Say you have a blog for folks with a rare disease and you’re handing out tips on dealing with the affliction from co-sufferers — practical information and support. There’s no advertising and no contributions other than time and advice. That $300 tax could stop you in your tracks. Now apply that to thousands of other blog sites that provide useful information and guidance for free and you can see that such a tax will only inhibit information and will make things worse.

    Perhaps lawmakers could do with some insight into the “do no harm” requirement attached to doctors. Given the effects of this lingering economy, however, I expect lawmakers will get very creative in their efforts to find things to tax. That’s why the lyrics to The Beatles’ “Taxman” have been wisping through my head since I learned about that blog tax — “If you try to sit, I’ll tax your seat/If you get too cold, I’ll tax the heat/If you take a walk, I’ll tax your feet/Taxman!”

  4. George C

     /  August 24, 2010

    I myself cannot imagine Chapel Hill or Carrboro, or even Orange County, considering levying a tax on bloggers. Now Raleigh on the other hand…

  5. When I started 5 years ago I made the decision to not monetize its content for various reasons. I’ve been successfully losing money ever since ;-)!

    Given your and Don’s backgrounds, your commitment to cover each Council meeting, it makes sense that you want to push into the commercial realm. I agree with Scott, though, that taxing a commercial venture doesn’t necessarily equate with stifling free expression.

    When I called for the end of our local privilege tax, I pointed out that 1) it wasn’t calibrated very well to the size of commercial activity, 2) the tax revenues weren’t tied to any purpose – including directly enhancing economic activity, 3) the overhead of collecting the revenue and monitoring compliance cut into the net returns to the point it was essentially a wash.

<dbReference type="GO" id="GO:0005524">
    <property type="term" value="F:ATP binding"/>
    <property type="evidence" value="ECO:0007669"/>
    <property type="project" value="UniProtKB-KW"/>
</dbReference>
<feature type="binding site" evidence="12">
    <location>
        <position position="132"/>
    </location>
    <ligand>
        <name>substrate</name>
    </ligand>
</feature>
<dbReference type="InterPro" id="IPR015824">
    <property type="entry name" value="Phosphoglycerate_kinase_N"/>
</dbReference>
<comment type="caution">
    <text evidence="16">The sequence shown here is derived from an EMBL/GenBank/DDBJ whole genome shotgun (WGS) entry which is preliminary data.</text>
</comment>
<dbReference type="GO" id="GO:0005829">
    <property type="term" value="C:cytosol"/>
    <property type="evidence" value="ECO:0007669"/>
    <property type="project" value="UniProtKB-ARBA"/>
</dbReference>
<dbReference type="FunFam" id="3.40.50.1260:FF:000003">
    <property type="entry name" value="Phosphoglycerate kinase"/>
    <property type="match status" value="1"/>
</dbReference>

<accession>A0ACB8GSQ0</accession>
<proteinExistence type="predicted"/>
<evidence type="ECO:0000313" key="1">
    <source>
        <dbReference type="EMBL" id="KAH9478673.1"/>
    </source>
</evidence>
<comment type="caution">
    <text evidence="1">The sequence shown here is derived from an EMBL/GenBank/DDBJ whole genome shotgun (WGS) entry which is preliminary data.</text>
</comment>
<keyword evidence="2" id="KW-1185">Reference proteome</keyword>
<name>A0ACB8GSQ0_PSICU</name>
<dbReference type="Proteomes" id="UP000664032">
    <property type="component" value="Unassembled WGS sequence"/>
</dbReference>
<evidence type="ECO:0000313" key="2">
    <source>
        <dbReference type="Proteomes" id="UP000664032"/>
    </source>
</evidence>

Philly screwed up two ways: one, creating a fiscal nightmare that has it scrambling for revenues (does that sound familiar?) and, two, not calibrating its taxing regulations to the size of the commercial activity. One post I read said someone had generated $11 of revenue in 5 years so the licensure (tax) far outweighed the revenue. Crazy!

  6. Scott Maitland

     /  August 24, 2010

    Don, I agree that a blog that is not a commercial venture should not even be considered for a license and such a license requirement would be a tax on free speech. It is my understanding that the Philly law – which I object to on many other grounds including CitizenWill’s – only applies to commercial blogs. Consequently your hypothetical would not apply.

    It did just strike me that an “internet use” tax applied to individuals – which is supposedly a hoax but plausible enough to stay in our societal consciousness – could possibly be fought and defeated on First Amendment grounds.

    By the way, my “keep up the good work” in my last post was not ironic. I really mean it. Reading over my last post, I realized that it could have been misconstrued as a ironic comment about giving politicians ideas about what to tax. If you do go commercial, don’t forget to ask me about buying an ad. 😉

  7. John Ager

     /  August 24, 2010

    Nancy, this will all blow over. Philly is not being devious here or trying to start a free speech debate. They are simply ignorant. I bet they were shocked when this story went national.

    Small blogs are not worth chasing. Medium blogs can choose to relocate. Big corporate blogs (Huffpo et al.) can afford a license.

    Where’s the revenue?

  8. Fred Black

     /  August 25, 2010

    Agree with Will on the privilege tax, as it is deeply rooted in NC politics. Hence some are exempt and some pay it and the only rhyme or reason is who had to political juice to have their business category exempted.

    Our company pays it even though none of our work is in CH, but having a CH address grants you the “privilege” of paying it, and of course, you also pay the town to get your home business “authorized.” One can only guess how many small consulting and other businesses operating out of homes are not paying it. I guess it’s too expensive to try to enforce.